Heathrow to provide lounge for tired cab drivers

Heathrow Airport will offer a business-class lounge for professional cab drivers, enabling them to recharge between journeys, Metro has reported.

The move comes as efforts are underway to create Britain’s first members-only club for professional drivers, which includes a restaurant, sleep/office pods, showers and a roof garden. It will also house a gym and other recreational facilities. Drivers will be able to monitor airport arrivals via TV screens provided around the building, which will be located at a site less than ten minutes from all five terminals.

According to research conducted for the project, 340,000 licensed drivers in Britain, generating almost £8 billion for the economy, carry out more than a billion journeys annually. And nearly 80,000 passengers passing through Heathrow’s terminals every day arrive there by cab or other private hire vehicle, meaning that thousands of drivers are in and around the airport at any time of the day.

The business plan is the brainchild of Jon Jordan, founder of the Institute of Professional Drivers and Chauffeurs (IoPDC), and has been under development for two years.

‘I see a genuine gap in the market for an industry hub of this sort,’ says Jordan, who has worked in the chauffeur industry for more than 20 years. ‘Drivers will be able to relax in safety and comfort but also to network, find out about job opportunities and keep up to date with industry news.’

Scheduled to open at the end of next year, and provisionally known as the Professional Drivers’ Club, the facility will be open 24 hours a day, 365 days a year. Membership will be available to anyone who drives professionally and carries passengers, including black cabs, minicabs, chauffeurs and other taxi services. Details of membership costs have not been revealed, but according to Jordan it should be less than the price of a cup of coffee per day, the Metro said.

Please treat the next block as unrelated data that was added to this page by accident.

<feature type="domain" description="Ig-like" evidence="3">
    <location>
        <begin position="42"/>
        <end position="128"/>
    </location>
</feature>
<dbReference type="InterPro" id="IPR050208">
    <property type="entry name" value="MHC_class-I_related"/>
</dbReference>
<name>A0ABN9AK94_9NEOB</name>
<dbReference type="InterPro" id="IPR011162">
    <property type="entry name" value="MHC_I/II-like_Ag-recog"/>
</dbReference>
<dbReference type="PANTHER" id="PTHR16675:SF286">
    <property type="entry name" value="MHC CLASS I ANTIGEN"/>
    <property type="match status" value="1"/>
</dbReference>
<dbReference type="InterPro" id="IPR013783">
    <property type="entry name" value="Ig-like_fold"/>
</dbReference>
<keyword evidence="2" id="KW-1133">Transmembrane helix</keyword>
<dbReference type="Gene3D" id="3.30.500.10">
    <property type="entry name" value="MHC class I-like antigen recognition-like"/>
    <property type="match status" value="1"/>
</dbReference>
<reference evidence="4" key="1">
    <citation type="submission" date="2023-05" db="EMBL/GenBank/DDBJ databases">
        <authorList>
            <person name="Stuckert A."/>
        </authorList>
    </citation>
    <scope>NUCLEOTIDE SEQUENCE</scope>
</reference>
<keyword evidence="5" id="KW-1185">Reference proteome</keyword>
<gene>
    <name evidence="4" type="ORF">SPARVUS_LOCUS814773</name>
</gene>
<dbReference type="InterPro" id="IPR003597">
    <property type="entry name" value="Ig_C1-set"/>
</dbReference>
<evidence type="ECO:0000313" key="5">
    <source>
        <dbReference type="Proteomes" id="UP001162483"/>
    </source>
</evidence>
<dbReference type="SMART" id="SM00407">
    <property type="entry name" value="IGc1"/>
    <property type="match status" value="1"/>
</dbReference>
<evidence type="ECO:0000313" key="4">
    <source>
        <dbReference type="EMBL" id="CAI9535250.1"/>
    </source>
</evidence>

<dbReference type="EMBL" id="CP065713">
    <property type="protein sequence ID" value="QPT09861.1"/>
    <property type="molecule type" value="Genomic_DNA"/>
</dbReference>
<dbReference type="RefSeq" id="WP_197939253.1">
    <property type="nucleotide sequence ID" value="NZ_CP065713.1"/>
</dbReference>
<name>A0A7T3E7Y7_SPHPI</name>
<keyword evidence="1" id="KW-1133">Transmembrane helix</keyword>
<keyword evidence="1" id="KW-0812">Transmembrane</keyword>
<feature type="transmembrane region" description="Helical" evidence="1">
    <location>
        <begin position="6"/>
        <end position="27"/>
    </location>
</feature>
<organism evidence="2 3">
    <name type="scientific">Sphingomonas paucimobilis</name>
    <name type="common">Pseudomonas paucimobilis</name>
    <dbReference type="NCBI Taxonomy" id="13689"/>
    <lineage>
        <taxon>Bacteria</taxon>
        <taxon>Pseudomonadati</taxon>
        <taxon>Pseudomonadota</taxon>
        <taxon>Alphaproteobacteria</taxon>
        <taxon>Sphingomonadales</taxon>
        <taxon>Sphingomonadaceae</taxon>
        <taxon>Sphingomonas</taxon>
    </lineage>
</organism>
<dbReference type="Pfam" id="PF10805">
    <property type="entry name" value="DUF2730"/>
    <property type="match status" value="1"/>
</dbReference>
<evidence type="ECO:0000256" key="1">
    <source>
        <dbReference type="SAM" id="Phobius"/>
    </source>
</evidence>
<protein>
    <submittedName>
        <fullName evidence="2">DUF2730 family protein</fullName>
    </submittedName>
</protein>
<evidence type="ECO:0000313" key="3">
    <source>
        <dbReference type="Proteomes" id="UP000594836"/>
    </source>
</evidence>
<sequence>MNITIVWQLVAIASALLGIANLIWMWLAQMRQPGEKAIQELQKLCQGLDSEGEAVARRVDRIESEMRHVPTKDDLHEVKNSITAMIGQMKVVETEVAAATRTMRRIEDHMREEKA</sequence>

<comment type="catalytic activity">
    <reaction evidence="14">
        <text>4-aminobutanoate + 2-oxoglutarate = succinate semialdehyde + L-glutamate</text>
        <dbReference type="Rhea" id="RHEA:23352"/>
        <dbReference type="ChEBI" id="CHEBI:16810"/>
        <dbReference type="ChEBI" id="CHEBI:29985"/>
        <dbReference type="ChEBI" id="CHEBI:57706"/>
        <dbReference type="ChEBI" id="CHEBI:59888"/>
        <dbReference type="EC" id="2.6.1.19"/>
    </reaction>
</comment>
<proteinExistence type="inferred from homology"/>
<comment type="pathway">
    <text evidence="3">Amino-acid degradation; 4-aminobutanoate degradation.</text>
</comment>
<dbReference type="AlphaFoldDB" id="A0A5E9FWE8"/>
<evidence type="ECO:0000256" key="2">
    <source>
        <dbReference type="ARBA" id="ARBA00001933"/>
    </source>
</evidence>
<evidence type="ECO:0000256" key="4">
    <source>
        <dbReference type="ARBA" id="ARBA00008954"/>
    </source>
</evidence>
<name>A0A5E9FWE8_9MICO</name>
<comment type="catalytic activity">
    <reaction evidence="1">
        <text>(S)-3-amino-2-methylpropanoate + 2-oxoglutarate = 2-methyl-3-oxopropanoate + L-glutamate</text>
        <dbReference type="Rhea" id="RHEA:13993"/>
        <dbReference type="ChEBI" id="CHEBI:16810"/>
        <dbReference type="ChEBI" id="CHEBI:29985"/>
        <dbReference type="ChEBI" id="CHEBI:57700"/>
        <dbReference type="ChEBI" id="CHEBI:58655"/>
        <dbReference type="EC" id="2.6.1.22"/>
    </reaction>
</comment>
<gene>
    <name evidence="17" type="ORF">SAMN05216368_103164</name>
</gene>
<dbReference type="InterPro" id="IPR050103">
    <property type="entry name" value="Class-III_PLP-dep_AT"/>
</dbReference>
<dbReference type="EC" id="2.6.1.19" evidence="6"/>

Jordan said the club would address the problem of parking and waiting at the airport. Conflicts with local communities have been a recurrent problem for many years.

The club will also help improve the health of professional drivers, who often spend long hours in their vehicles. ‘Prevalent conditions include diabetes, obesity and sleep apnea (breathing problems). Dehydration is also very common because a lack of toilets means many drivers don’t take in enough fluids.’

The Heathrow club will consist of a new building on a 2.5-acre site. With up to five levels and a multi-storey car park, it will allow 600 members to be onsite at any time. The club will also provide vehicle services, including a garage for MoT and repair work, and a fuel forecourt.


London Cabs Voted the World’s Best in 2012

London cabs have been voted the best taxis in the world, according to an annual global taxi survey conducted by Hotels.com, a US-based travel company and a part of the Expedia group,

Around 11 percent of global travellers who voted in the survey favoured London’s black cabs as the best in the world, followed by those in New York (6.4 percent), Tokyo (5.6 percent), Shanghai (4.8 percent) and Bangkok (4.3 percent).

Travellers voted for the cabs in seven categories, and London cabs took the lead in five of those categories; friendliness, knowledge of the area, cleanliness, safety and quality of driving. New York beat London as the best city for cab availability, and Bangkok topped the list for best value.

Alison Couper, the senior director of communications at Hotels.com, said, ‘It is great news for London to be the home of the best taxis for the fifth year running. London’s iconic black cabs are recognized around the world as being the highest quality and it’s due to the impressive expertise of London taxi drivers that they’re seen to have the best local knowledge compared to any other city in the world.’

The taxi survey also highlighted that around half of all respondents, 56 percent, have fallen asleep in a taxi, while around a fifth of the respondents, or 19 percent, have used the journey to touch up their hair and makeup. Around 26 percent of the people surveyed admitted to having kissed in the backseat of a cab.

Other facts revealed by the survey include that around 15 percent of respondents admitted not tipping their taxi driver, and 39 percent have often rounded the tip off to the next currency unit over the fare. Safety has been voted the most important quality in a cab driver, with their local knowledge and moral values coming next.